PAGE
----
Last week, I helped Charlie memorize the preamble to the Constitution. My help consisted of two specific things: finding the Schoolhouse Rock video for him on YouTube and listening to him recite the whole thing over and over once he had learned the words. (I also encouraged him to sing it for his teacher, rather than simply reciting, but he had no interest in that, which is kind of a bummer because how awesome would that have been??? So awesome.) My help was so minimal, in fact, that even he didn’t realize I was helping, which is exactly how it should be. For him, at least.
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The New Mom Motto: What’s the Worst That Can Happen?

Categories: children, parenting, special needs kid, stress

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I have a new mantra these days: What’s the worst thing that can happen? I ask myself this all the time, in moments where I am getting overwhelmed and stressed out, and I use it with both of my kids. And no matter what the situation, the answer is rarely anything of real consequence.

What do I mean by that? Here’s an example: Henry loses things, all the time. Most frequently, he loses his schoolwork. Assignments disappear into his backpack or his binder or his cubby and show up on the weekly grade report as zeros. Until recently, he would completely fall apart when this happened because those missing vocabulary cards meant that he would fail English which meant that he would fail seventh grade which meant that his life was ruined and why couldn’t I just leave him alone?!?

That was always fun.

And then one day he was frantically searching through his things for a paper he had lost and starting to flip out and Wade said to him, “If you don’t find it, what’t the worst thing that will happen?” Henry started to yell about failing out of school and Wade said, “What is your grade right now? What will a zero do that that grade, mathematically?” And Henry stopped yelling and did the math and said, “Huh, so if I get a zero on this I’ll still have a B in the class.”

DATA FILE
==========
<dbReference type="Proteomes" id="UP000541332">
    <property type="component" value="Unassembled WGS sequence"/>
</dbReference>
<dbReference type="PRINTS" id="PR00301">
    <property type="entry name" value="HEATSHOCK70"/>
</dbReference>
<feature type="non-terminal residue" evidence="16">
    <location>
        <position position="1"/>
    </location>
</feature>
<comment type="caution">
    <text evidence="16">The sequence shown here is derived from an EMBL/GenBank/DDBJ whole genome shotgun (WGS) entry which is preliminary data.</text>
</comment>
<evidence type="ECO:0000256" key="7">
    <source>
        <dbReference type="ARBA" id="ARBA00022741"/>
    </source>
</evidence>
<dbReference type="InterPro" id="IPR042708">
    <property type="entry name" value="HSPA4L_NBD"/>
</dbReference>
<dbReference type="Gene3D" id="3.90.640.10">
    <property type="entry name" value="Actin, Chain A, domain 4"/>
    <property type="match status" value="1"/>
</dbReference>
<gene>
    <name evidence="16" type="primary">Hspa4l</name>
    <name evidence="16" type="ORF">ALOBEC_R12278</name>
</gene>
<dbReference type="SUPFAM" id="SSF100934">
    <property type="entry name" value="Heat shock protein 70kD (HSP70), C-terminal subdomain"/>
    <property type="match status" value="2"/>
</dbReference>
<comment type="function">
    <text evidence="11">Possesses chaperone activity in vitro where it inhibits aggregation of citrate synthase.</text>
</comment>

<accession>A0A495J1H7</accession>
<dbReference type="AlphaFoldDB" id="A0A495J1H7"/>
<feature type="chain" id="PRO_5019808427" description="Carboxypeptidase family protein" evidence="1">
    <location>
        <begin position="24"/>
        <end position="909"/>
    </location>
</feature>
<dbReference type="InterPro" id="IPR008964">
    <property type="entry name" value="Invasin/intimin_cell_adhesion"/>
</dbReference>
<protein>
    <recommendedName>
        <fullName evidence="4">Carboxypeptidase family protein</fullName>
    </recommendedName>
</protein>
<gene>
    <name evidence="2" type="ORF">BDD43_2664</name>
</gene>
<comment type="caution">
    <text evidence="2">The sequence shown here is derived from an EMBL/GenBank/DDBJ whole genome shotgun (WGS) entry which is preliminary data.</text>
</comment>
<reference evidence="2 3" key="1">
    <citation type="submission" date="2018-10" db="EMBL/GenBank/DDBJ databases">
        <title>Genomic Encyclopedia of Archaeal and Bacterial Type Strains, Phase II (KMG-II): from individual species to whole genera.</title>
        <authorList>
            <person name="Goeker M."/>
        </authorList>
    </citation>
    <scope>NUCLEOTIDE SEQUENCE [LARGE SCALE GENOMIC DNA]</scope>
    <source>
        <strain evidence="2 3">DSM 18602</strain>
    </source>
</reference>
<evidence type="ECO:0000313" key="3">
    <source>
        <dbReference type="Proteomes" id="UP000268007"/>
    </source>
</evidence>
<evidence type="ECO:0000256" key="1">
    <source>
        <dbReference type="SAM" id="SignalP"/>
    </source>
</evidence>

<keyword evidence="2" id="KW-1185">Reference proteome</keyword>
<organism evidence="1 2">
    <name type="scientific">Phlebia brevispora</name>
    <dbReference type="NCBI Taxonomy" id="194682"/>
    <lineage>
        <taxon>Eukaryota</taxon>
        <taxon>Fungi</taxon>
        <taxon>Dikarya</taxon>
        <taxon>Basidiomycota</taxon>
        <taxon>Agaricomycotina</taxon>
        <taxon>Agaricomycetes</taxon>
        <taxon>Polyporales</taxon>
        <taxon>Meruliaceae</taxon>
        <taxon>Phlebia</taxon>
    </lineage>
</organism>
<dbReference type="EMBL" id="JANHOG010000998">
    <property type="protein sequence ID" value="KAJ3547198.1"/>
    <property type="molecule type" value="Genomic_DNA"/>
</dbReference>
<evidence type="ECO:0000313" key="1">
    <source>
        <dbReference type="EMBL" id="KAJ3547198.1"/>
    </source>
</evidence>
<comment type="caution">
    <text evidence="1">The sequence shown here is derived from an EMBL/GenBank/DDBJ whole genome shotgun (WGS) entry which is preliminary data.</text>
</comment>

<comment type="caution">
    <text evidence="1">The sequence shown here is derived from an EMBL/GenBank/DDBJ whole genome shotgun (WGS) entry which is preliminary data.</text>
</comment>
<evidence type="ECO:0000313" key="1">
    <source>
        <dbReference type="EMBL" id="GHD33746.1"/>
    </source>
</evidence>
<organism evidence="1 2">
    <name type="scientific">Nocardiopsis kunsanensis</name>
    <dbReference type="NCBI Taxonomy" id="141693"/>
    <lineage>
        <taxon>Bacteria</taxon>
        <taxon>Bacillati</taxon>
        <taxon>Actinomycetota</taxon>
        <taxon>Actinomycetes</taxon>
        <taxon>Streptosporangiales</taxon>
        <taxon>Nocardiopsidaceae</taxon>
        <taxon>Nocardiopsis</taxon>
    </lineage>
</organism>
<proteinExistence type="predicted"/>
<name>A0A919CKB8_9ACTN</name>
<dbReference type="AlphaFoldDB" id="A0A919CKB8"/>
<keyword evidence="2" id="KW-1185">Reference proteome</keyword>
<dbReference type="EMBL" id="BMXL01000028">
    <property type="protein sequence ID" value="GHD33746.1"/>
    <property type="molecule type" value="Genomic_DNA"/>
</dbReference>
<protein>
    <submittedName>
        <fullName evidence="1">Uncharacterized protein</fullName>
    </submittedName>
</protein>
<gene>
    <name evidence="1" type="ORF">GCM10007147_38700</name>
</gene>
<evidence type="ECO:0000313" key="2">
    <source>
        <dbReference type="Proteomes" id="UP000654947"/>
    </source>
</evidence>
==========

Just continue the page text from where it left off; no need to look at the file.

“Right,” Wade said. “That’s the worst possible thing that could happen. Your grade will go from an A to a B.”

That moment changed our whole family.

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Why “Fear” is My Co-parent

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When I was little, I would occasionally have a nightmare. My father would come in to my room and bring me a tiny Dixie cup of water. He would tell me, very seriously, that this was Magic Water and it would take care of the bad dream, but I had to drink it all for it to work. (I’m sure that was just to stop the crying — kids can’t drink and cry.) He would sit on the side of my bed and talk to me about what we were going to do the next day or some other mundane, unscary thing. When I was done with the Magic Water, he would tuck me in and kiss me on the head and say goodnight.

And it worked, every time.

My friend Rita made monster repellant for her kids when they were small; she took a spray bottle and filled it with glitter and confetti and before bed, her preschooler would go around the upstairs of their house and spray anywhere he thought there might be monsters lurking. He was very serious about it, and like the magic water, it worked to keep the scary things at bay.

These days, my kids are big and the scary things don’t respond to magic water or glitter spray. Instead, it takes therapy and anxiety medication to get us through the day. Although maybe that’s the same thing.